Crowdfunding NASA? I’m skeptical

In an August 20 press release, an outfit called Conzortia Business Funding, Inc., announces that it’s initiated a “Crowdfund NASA” project.

“Amid budget cuts and program terminations, NASA’s future is in serious question,” Conzortia asserts, “and certainly the agency programs are in questionable financial disarray. Yet the current Mars Rover project is undoubtedly a success with its adoring public, who are holding up their thumbs crying, “Live. Live. Live.”, toward their government concerning the space program which currently has an uncertain future. And from deep within this crowd has arisen the optimistic promise of “Fund NASA” from thousands who have said that, given the opportunity, they would contribute to the future of this doomed space agency.”

Hence, “Crowdfund NASA.” The “FAQ” (frequently asked questions) page of the project’s web site contains only this brief statement: “Raising funds for NASA – We love NASA, its history & its mission. We are proud to be helping to keep our space station program alive & viable for the future.”

Conzortia offers two NASA crowdfunding projects – Crowdfund NASA and Save Our Space Station, both with a goal of raising $1 million in 91 days, both 0% funded as of today.

I’m skeptical for more than one reason.

First, I suspect that the aerospace industry may be behind this crowdfunding project. It wouldn’t be the first time that an effort described as a “grassroots” space advocacy initiative turns out to be “astroturf.” (See, for example, Citizens for Space Exploration, originally organized by Houston, Cocoa Beach, and Huntsville business interests and now allied with the aerospace industry’s Coalition for Space Exploration; and Future Space USA, backed by Pratt & Whitney Rocketdyne.)

Second, space exploration is expensive. Really expensive. What could NASA do with $1 million? Perhaps it could fund a feasibility study of crowdfunding for NASA projects.

Third, out of ignorance I have to ask, is it legal for a government agency to take donations from the private sector?

About Crowdfund NASA, Conzortia CEO Robert Dobyns says this: “It’s Americans doing what we do best. Taking the initiative. Rolling up our sleeves. Pitching in when the going gets tough. Making a difference in our nation and the world around us. And with CrowdfundNASA.com, a difference in our galaxy!”

Dobyns lives in the Houston area and says, “NASA has strong ties to our community. It’s only natural that we would want to help in any way possible to preserve” it.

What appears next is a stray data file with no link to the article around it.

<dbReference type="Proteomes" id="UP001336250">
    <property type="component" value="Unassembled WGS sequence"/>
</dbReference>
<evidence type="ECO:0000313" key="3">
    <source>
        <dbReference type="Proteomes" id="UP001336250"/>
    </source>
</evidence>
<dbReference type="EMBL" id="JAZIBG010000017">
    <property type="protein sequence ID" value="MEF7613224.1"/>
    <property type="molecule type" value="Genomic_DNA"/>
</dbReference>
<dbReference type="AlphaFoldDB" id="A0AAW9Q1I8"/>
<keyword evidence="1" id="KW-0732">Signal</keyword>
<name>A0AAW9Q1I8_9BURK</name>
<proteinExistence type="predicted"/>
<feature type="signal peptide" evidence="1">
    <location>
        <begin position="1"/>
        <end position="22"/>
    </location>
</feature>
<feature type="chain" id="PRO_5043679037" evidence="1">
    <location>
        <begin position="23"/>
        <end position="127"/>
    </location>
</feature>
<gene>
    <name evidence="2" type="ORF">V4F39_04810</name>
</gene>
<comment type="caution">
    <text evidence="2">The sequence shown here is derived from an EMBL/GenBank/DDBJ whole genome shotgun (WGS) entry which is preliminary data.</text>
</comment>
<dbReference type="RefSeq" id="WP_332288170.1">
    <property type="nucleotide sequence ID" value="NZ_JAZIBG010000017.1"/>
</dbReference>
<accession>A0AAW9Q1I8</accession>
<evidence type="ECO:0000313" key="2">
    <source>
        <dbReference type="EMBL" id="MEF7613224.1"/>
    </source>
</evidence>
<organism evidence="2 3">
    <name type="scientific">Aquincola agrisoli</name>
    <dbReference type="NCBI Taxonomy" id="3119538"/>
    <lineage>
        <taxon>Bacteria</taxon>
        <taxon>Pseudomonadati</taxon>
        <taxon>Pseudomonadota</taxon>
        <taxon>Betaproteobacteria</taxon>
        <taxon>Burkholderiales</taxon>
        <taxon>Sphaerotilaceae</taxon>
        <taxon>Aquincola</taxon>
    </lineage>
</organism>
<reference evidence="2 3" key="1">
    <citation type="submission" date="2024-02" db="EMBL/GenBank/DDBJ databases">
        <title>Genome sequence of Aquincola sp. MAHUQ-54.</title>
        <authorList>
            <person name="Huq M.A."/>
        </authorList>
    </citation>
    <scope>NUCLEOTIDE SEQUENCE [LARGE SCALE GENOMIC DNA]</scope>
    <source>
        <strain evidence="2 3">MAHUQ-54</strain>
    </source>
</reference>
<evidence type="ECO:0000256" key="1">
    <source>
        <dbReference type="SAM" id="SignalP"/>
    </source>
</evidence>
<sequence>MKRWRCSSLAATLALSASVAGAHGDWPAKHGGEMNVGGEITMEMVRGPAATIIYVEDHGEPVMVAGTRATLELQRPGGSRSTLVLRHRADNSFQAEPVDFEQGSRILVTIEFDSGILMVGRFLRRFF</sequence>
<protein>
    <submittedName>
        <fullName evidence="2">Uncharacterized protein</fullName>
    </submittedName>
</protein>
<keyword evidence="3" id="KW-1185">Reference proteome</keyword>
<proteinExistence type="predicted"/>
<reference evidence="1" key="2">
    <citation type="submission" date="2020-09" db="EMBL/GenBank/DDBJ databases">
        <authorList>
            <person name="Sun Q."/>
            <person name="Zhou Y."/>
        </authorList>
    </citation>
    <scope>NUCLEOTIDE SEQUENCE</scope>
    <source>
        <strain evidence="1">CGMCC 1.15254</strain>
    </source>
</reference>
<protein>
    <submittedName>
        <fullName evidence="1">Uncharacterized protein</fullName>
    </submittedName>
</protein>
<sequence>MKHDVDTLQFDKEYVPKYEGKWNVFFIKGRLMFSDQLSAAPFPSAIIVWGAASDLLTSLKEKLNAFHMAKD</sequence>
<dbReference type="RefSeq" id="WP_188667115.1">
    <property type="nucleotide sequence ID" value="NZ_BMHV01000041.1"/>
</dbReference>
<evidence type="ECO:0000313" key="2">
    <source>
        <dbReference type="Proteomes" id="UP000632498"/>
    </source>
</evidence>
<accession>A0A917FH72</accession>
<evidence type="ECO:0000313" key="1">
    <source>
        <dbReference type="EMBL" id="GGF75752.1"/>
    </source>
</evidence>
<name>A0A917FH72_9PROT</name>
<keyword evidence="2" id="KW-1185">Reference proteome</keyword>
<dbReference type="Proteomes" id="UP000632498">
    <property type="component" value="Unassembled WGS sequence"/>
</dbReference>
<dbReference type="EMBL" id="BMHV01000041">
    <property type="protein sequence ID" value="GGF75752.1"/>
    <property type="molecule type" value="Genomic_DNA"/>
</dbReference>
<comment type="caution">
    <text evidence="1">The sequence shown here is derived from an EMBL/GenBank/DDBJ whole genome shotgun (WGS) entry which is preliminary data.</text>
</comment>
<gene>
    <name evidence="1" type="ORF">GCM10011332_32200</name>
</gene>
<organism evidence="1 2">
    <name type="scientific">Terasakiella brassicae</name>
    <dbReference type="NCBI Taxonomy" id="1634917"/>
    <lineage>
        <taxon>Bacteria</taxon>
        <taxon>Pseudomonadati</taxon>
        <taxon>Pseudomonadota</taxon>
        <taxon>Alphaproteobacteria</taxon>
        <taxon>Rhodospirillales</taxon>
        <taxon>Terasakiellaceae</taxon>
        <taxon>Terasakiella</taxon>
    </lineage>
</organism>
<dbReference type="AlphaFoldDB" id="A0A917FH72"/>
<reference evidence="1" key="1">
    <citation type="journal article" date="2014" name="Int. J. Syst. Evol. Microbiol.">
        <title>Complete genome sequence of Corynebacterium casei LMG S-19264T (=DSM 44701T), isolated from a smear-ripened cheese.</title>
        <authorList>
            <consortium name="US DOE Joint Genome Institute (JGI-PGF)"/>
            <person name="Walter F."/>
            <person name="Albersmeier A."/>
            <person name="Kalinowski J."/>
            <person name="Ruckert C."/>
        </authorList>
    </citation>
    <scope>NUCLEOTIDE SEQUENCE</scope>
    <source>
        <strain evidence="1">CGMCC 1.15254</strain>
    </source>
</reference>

According to its web site, Conzortia Business Funding “is a U.S. corporation with offices located in Cheyenne, Wyoming providing artists, business owners and startups with a forum to connect with funders through the medium known as crowdfunding.”

According to CEO Dobyns’s LinkedIn profile, “We have launched a suite of crowdfunding platforms, each targeting a different needs sector Our equity-based platform is at http://www.Conzortia.com (awaiting SEC approval)
Our rewards-based platform is at http://www.Conzortia.net
Our teen-focused platform is at http://www.CrowdfundingKids.com
Our platform for fulfilling personal wishes – http://www.FundMyWish.com
Our crowdfunding platform for honeymoons at www.HoneymoonPlanners.info

That’s my five cents worth. What do you think?

 

(PS – Having been a journalism teacher, I’m a stickler for correct punctuation, and so I’ll note that the bad punctuation inside quote marks above is in the original….)

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2 Responses to “Crowdfunding NASA? I’m skeptical”

  1. Craig Levin Says:

    I’m wondering how the CrowdFundNASA & Uwingu sets will get along.

  2. Asteroid dreams, Part 1: detect, deflect…exploit? | doctorlinda Says:

    […] Also last summer, the start-up company Planetary Resources announced its plans for corporate mining of asteroids “for the benefit of humanity.”  I must note that, no matter what they say their “missions” are, corporations exist to make money. Period. Any benefits to humanity from mining operations are to the select few who profit from them. Last week Planetary Resources initiated a crowd-funding campaign to raise $1 million to build a small-scale space telescope “for the people.” As of today, the company says it’s raised $750,000. (Last summer, by the way, another outfit announced that it had initiated a “Crowdfund NASA” project.) […]


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